Ara Zobayan's Relative Responds to Wrongful Death Suit in Kobe Bryant Crash

Timothy Rapp@@TRappaRTFeatured ColumnistMay 11, 2020

Jennifer Hudson sings a tribute to former NBA All-Star Kobe Bryant and his daughter Gianna, who were killed in a helicopter crash Jan. 26, before the NBA All-Star basketball game Sunday, Feb. 16, 2020, in Chicago. (AP Photo/Nam Huh)
Nam Huh/Associated Press

A relative of Ara Zobayan—the pilot in the January helicopter crash that killed all on board, including Kobe and Gianna Bryant and six other passengers—has responded to the wrongful death lawsuit filed by Vanessa Bryant.

The response argues that blame for the crash should not fall completely on Zobayan, per TMZ:

"Any injuries or damages to plaintiffs and/or their decedent were directly caused in full or in part by the negligence or fault of plaintiffs and/or their decedent, including their knowing and voluntary encounter with the risks involved, and that this negligence was a substantial factor in causing their purported damages, for which this answering defendant bears no responsibility."

Bryant's lawsuit has accused Island Express Helicopters and Zobayan of "failing to abort the flight, failing to monitor and assess the weather, and failure to keep a safe distance between natural obstacles and the helicopter."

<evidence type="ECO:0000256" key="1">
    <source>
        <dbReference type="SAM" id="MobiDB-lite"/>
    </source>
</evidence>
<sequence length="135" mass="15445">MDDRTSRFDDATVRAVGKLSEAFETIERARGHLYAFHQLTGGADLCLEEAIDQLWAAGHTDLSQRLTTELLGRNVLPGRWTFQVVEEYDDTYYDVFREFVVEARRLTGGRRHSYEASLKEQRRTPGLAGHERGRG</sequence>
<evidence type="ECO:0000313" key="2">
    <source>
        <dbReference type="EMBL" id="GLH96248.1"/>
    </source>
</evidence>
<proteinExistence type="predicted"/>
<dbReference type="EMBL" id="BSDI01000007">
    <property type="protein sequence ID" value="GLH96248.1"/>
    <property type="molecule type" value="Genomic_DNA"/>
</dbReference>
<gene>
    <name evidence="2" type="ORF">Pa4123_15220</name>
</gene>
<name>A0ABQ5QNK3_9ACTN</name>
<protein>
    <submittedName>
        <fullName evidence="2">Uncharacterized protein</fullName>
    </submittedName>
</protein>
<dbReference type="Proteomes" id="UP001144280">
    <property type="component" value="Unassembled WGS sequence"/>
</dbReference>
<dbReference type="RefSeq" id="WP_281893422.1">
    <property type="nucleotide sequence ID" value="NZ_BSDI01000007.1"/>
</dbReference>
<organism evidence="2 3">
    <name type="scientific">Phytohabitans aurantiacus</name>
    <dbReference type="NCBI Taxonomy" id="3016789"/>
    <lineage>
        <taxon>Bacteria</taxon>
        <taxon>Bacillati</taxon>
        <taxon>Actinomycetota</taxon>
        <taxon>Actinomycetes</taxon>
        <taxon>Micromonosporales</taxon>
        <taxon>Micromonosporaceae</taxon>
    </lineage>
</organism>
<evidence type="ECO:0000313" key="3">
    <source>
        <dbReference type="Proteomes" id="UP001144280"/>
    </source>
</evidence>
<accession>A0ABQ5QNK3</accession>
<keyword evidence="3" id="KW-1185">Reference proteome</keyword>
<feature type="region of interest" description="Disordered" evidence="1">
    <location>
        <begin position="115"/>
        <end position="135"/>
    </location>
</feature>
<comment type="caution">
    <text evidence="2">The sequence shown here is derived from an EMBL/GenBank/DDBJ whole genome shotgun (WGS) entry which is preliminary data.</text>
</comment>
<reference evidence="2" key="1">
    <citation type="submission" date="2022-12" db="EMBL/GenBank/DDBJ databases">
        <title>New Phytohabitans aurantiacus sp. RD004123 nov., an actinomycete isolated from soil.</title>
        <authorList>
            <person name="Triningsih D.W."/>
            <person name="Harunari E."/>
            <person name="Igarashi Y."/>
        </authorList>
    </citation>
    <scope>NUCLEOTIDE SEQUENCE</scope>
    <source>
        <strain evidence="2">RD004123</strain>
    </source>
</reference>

The lawsuit also accused Zobayan of negligence and failure "to use ordinary care in piloting the subject aircraft."

Finally, it argues that Kobe Bryant died "as a direct result of the negligent conduct of Zobayan" and holds Island Express Helicopters "vicariously liable in all respects."

At question in the civil trial—if there isn't a settlement—will be whether the aircraft should have responsibly been flying on the day of the crash, whether it was even authorized to fly in conditions with poor visibility and whether Island Express Helicopters properly responded to a 2015 Federal Aviation Administration citation against Zobayan for "violating visual flight rules minimums."

TMZ reported that "the LAPD and other law enforcement agencies grounded their fleet the morning of the crash due to fog and poor visibility. The pilot had to circle around the Griffith Park area for 15 minutes before being cleared to fly to the Mamba Academy up north."

The National Transportation Safety Board's initial report on the crash found no evidence of engine failure or mechanical issues, though the investigation is ongoing.